[Tagging] Rio de la Plata edit war

muralito at montevideo.com.uy muralito at montevideo.com.uy
Mon Aug 3 18:42:12 UTC 2020

> De: "Paul Norman via Tagging" <tagging at openstreetmap.org>
> Para: tagging at openstreetmap.org
> CC: "Paul Norman" <penorman at mac.com>
> Enviados: Sábado, 1 de Agosto 2020 3:18:34
> Asunto: Re: [Tagging] Rio de la Plata edit war

> On 2020-07-31 8:21 a.m., Andy Townsend wrote:

>> On 26/05/2020 00:20, Alan Mackie wrote:

>>> Has this edit war stabilised?

>>> Apparently it has been blocking coastline updates across the whole world for
>>> months now.

>>> https://osmdata.openstreetmap.de/data/land-polygons.html
>>> https://github.com/fossgis/osmdata/issues/7

>> (picking this thread up again because there still hasn't exactly been a meeting
>> of minds here)

>> land polygons have been generated (see
>> https://osmdata.openstreetmap.de/data/land-polygons.html ) and
>> https://github.com/fossgis/osmdata/issues/7 has been resolved by manually
>> "releasing" the coastline. The current situation in OSM is
>> https://overpass-turbo.eu/s/WD8 - at the time of writing this the coastline
>> crosses the river north of Buenos Aires.

>> However, edits are continuing (see
>> https://www.openstreetmap.org/changeset/88787419 ). I'm not convinced that
>> moving to one of two extremes, even a small amount at a time, is a good idea
>> until there's actually been discussion between the proponents of the various
>> positions.

>> For what it's worth, neither extreme position looks the best answer to me -
>> looking at the salinity change between river to ocean at
>> https://www.sciencedirect.com/science/article/pii/S0307904X07000716 (see
>> https://www.sciencedirect.com/science/article/pii/S0307904X07000716 for the key
>> picture) and looking at
>> https://de.wikipedia.org/wiki/Datei:Rio_de_la_Plata_BA_2.JPG suggests a
>> location some way between the two. Despite the NASA photo it looks like there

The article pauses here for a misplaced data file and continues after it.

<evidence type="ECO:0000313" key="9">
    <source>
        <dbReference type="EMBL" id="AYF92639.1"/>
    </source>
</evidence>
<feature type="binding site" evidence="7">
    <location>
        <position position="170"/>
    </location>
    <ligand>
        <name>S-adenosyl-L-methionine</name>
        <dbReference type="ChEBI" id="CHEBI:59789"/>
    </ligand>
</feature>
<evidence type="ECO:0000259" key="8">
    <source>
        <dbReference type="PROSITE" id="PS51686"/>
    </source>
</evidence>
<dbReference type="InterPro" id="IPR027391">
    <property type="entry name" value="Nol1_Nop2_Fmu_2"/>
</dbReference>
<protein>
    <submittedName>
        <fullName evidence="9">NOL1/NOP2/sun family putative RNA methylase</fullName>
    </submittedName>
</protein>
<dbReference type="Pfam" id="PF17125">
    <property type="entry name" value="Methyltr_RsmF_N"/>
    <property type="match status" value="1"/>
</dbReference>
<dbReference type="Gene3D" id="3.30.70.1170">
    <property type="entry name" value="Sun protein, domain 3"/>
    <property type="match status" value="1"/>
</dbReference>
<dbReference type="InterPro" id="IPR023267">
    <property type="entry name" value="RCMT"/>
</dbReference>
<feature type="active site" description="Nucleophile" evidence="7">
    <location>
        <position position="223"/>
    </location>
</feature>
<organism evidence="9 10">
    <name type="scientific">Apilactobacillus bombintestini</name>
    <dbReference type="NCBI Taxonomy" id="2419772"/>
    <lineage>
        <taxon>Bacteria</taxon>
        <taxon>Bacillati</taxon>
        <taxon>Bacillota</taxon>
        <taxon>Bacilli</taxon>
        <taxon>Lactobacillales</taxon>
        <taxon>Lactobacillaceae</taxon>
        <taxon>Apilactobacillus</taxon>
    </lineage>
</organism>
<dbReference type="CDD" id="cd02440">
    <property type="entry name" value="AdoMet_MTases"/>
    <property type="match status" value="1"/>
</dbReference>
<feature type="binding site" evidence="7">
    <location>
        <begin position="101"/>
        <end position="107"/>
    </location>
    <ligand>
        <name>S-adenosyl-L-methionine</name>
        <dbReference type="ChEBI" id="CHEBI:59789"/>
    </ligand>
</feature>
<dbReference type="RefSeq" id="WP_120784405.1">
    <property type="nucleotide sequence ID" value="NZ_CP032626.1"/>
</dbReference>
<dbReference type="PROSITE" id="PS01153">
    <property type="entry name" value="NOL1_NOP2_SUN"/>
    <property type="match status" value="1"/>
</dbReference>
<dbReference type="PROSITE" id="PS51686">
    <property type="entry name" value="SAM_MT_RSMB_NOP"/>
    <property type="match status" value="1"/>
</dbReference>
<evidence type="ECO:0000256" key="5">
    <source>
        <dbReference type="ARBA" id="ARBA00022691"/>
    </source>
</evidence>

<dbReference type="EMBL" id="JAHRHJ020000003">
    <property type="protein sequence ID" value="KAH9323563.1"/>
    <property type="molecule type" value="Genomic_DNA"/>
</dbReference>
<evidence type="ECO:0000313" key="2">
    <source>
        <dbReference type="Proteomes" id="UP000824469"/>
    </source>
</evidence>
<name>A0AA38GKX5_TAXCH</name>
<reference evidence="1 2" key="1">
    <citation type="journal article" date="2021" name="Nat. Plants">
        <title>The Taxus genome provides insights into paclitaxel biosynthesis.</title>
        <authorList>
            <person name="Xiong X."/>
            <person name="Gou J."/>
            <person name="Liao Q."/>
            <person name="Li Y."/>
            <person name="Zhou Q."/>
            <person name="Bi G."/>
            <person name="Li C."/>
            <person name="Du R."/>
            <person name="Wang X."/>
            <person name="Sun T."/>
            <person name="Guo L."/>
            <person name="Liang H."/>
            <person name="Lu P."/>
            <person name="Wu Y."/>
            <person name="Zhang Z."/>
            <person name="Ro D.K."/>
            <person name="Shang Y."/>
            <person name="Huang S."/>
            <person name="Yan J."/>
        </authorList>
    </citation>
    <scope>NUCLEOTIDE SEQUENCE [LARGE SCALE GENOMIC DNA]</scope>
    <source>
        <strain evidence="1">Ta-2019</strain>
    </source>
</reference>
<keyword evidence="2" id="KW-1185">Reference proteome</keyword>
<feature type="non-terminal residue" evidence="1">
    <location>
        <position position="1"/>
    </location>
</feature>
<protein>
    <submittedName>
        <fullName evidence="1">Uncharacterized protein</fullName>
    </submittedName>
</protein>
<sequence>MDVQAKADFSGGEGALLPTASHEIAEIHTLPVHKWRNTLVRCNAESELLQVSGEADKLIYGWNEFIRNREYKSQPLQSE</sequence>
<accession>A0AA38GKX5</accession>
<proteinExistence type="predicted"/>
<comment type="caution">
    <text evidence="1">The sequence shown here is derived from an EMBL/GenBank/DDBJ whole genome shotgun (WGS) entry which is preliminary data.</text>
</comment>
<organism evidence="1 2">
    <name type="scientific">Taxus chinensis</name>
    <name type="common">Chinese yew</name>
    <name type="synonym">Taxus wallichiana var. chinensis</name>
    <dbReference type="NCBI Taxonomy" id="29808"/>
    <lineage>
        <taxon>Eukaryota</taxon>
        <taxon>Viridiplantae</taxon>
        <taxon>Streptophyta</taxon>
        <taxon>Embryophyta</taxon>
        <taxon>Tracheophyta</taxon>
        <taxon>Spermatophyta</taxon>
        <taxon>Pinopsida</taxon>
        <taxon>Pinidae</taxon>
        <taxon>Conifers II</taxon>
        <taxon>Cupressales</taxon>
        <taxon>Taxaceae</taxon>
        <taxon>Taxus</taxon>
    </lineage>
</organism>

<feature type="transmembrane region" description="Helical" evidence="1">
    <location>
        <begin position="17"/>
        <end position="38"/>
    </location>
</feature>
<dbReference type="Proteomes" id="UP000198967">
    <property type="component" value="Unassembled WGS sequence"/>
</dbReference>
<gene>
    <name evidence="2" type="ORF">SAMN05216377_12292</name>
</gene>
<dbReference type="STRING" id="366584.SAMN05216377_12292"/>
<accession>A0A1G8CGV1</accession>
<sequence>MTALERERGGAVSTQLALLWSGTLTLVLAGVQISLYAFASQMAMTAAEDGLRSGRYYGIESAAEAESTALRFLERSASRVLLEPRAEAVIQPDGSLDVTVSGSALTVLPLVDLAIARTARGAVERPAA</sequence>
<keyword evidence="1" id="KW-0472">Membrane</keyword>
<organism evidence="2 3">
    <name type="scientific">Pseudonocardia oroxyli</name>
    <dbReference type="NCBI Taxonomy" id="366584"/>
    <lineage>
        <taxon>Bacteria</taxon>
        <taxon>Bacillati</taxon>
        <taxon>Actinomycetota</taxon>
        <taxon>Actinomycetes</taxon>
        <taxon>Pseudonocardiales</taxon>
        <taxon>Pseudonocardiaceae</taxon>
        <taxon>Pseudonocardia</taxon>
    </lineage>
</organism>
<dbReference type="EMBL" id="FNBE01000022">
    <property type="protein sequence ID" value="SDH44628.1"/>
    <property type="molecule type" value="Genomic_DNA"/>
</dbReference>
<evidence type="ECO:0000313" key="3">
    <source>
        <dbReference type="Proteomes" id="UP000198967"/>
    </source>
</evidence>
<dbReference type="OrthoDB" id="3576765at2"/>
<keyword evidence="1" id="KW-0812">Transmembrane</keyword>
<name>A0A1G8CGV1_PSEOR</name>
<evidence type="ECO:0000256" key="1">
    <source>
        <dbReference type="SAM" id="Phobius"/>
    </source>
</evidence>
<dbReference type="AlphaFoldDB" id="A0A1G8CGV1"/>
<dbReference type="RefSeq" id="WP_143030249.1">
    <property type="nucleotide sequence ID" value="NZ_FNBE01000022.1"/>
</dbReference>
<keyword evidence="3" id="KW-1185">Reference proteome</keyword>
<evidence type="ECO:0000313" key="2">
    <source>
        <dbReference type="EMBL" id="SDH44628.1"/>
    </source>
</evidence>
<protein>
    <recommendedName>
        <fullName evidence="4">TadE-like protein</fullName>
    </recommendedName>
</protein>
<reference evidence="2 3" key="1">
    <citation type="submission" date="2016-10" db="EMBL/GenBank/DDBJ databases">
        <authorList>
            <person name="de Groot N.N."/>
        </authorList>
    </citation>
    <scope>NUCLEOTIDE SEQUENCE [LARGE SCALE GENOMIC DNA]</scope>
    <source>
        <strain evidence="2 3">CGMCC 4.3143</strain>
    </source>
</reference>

>> isn't a "step change" in salinity - and of course values will fluctuate based
>> on winds and tides etc
> I live near the coast and have done coastline processing, including a great deal
> worldwide during the redaction.

> Salinity and territorial control have seldom been considerations in where the
> break between water mapped as waterway=riverbank and natural=coastline that I
> have seen. The break is chosen as a convenient place for mappers and a common
> view of where the coast of the ocean is, not based on scientific salinity
> criteria. For territorial control, look at all the inlets along the BC or
> Norwegian coasts.


for sure, the coast of the ocean starts in Punta del Este, Uruguay and in Punta Rasa (San Clemente). My personal experience is in Punta del Este, and it is incredible how the beaches changes from this point to the east and to the west. There are two very different kind of coast, to the east one with waves, wind, salinity, notable changes in the seabed of the beaches, currents, cold salty water, etc. The other one to the west is calm, almost no winds, no currents, very small waves of less than 40-50 cm, very low salinity, fresh water not so cold. 

The scientific studies you can read matches what can be seen here in the ground, in the beaches, and in the videos i linked in my previous mail. 
No, its hard to see it from aerial imagery, but it seems that i'm discusing with armchair mappers, and they dont put any argument of why the coastline in between of Punta del Este-Punta Rasa is a bad idea. For the obviously changing limit of the river/ocean, this line is "like an average", like the mean high water springs is for the ocean shore. 

on the other hand, what about the local knowledge? the on-the-ground survey? those does'nt have value in this discussion? 



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